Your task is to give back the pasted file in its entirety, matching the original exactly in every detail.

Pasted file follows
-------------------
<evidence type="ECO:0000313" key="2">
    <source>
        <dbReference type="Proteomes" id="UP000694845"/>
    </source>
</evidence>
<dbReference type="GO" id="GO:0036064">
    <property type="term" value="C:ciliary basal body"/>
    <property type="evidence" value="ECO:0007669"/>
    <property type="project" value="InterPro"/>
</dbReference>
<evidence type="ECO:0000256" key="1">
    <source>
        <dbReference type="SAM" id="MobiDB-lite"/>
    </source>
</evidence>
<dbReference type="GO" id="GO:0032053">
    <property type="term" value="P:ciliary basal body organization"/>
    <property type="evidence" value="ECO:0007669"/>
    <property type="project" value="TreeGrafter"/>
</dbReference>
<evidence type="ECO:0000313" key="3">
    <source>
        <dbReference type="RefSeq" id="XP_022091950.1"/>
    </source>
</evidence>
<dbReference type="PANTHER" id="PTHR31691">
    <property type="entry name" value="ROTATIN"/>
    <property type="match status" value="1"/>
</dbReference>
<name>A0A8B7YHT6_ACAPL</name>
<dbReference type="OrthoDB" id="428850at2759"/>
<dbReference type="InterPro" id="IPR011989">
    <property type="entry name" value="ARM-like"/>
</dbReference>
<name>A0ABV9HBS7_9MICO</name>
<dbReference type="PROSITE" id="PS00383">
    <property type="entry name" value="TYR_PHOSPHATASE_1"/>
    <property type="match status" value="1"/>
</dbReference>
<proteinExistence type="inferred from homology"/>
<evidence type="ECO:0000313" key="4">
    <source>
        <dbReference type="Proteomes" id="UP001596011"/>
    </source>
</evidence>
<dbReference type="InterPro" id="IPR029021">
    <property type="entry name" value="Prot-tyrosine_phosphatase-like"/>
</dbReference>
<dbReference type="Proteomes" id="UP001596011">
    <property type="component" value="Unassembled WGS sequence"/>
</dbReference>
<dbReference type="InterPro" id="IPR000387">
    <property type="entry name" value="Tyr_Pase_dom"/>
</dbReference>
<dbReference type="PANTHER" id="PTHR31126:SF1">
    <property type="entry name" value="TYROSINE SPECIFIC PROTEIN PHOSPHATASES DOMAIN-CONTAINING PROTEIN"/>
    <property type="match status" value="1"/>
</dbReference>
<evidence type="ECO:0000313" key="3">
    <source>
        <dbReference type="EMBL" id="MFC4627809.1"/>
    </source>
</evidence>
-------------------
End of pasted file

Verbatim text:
<evidence type="ECO:0000313" key="2">
    <source>
        <dbReference type="Proteomes" id="UP000694845"/>
    </source>
</evidence>
<dbReference type="GO" id="GO:0036064">
    <property type="term" value="C:ciliary basal body"/>
    <property type="evidence" value="ECO:0007669"/>
    <property type="project" value="InterPro"/>
</dbReference>
<evidence type="ECO:0000256" key="1">
    <source>
        <dbReference type="SAM" id="MobiDB-lite"/>
    </source>
</evidence>
<dbReference type="GO" id="GO:0032053">
    <property type="term" value="P:ciliary basal body organization"/>
    <property type="evidence" value="ECO:0007669"/>
    <property type="project" value="TreeGrafter"/>
</dbReference>
<evidence type="ECO:0000313" key="3">
    <source>
        <dbReference type="RefSeq" id="XP_022091950.1"/>
    </source>
</evidence>
<dbReference type="PANTHER" id="PTHR31691">
    <property type="entry name" value="ROTATIN"/>
    <property type="match status" value="1"/>
</dbReference>
<name>A0A8B7YHT6_ACAPL</name>
<dbReference type="OrthoDB" id="428850at2759"/>
<dbReference type="InterPro" id="IPR011989">
    <property type="entry name" value="ARM-like"/>
</dbReference>
<name>A0ABV9HBS7_9MICO</name>
<dbReference type="PROSITE" id="PS00383">
    <property type="entry name" value="TYR_PHOSPHATASE_1"/>
    <property type="match status" value="1"/>
</dbReference>
<proteinExistence type="inferred from homology"/>
<evidence type="ECO:0000313" key="4">
    <source>
        <dbReference type="Proteomes" id="UP001596011"/>
    </source>
</evidence>
<dbReference type="InterPro" id="IPR029021">
    <property type="entry name" value="Prot-tyrosine_phosphatase-like"/>
</dbReference>
<dbReference type="Proteomes" id="UP001596011">
    <property type="component" value="Unassembled WGS sequence"/>
</dbReference>
<dbReference type="InterPro" id="IPR000387">
    <property type="entry name" value="Tyr_Pase_dom"/>
</dbReference>
<dbReference type="PANTHER" id="PTHR31126:SF1">
    <property type="entry name" value="TYROSINE SPECIFIC PROTEIN PHOSPHATASES DOMAIN-CONTAINING PROTEIN"/>
    <property type="match status" value="1"/>
</dbReference>
<evidence type="ECO:0000313" key="3">
    <source>
        <dbReference type="EMBL" id="MFC4627809.1"/>
    </source>
</evidence>